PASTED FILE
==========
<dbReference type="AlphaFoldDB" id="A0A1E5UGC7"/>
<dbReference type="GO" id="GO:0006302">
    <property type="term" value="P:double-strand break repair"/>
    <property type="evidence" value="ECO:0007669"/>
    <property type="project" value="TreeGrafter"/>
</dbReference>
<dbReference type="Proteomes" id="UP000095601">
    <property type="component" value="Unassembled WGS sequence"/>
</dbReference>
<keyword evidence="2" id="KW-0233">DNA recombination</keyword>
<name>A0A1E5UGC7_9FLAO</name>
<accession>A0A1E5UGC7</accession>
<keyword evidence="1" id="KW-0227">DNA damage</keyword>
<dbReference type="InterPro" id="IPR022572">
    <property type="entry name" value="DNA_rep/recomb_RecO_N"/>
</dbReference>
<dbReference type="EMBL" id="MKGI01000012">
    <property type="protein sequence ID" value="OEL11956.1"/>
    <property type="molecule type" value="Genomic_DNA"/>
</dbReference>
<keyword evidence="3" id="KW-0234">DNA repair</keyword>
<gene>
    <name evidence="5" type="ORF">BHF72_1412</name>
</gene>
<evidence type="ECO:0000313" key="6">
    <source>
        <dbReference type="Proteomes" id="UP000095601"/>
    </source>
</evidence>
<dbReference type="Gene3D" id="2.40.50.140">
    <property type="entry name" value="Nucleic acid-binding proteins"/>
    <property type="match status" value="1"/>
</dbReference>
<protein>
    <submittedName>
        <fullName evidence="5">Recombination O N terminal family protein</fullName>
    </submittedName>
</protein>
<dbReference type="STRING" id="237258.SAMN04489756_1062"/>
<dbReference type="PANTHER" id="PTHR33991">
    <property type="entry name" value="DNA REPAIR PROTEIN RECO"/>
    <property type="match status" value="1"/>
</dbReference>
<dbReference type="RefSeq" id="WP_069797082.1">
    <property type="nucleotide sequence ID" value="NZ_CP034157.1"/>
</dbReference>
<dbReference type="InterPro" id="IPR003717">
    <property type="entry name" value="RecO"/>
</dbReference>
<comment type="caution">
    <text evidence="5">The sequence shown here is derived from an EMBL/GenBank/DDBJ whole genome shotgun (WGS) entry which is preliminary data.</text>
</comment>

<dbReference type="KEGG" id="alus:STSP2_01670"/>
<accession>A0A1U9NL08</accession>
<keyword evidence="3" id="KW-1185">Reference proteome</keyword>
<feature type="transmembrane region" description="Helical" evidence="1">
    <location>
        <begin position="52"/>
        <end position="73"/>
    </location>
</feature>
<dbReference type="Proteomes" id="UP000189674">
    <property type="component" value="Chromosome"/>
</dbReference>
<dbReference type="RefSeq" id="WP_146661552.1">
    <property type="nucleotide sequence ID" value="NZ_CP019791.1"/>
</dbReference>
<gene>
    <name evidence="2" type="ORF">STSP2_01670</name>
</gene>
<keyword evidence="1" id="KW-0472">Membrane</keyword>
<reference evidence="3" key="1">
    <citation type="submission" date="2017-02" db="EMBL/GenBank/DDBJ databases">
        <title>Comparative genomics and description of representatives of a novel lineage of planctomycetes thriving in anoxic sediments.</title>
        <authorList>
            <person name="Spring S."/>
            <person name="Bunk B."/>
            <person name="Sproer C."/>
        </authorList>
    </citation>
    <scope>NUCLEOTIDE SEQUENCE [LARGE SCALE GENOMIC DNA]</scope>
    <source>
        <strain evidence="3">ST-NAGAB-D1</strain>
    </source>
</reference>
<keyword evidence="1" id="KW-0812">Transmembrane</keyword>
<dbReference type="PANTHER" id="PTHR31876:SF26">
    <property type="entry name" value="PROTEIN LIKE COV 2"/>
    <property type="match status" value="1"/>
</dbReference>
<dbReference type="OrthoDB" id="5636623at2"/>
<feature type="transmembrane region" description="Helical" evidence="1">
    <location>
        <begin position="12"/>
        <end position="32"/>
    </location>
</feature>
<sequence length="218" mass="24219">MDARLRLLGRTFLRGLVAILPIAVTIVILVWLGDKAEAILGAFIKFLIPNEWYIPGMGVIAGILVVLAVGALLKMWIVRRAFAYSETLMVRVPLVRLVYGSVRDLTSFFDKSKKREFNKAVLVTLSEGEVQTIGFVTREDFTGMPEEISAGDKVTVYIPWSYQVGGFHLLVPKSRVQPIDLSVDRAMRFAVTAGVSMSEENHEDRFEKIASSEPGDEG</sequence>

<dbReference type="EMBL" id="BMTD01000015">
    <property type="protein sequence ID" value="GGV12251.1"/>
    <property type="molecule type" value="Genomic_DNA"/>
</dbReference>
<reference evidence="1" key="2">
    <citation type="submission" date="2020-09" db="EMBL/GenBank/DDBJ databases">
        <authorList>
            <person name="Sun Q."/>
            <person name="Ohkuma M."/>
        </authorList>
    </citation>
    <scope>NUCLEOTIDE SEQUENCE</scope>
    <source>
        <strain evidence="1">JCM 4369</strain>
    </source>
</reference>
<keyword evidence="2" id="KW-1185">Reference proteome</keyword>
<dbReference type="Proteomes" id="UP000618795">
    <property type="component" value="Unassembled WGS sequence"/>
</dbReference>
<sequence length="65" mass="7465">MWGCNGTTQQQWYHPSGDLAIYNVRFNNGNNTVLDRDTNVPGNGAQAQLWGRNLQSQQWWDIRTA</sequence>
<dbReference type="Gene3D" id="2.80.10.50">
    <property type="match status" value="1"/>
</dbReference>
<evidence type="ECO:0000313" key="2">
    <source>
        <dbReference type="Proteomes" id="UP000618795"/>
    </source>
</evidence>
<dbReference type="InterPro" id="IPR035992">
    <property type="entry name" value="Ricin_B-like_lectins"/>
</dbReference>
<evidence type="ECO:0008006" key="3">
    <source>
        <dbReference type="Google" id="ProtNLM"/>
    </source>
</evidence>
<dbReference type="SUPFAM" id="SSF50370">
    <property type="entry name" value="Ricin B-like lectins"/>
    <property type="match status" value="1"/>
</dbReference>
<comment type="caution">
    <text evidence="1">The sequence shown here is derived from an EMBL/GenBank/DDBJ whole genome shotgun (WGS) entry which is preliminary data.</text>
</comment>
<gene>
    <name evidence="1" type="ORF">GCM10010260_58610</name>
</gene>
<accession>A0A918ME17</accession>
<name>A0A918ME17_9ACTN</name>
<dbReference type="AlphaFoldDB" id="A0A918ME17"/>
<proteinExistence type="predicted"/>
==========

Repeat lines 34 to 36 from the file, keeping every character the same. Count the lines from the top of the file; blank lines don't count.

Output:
<protein>
    <submittedName>
        <fullName evidence="5">Recombination O N terminal family protein</fullName>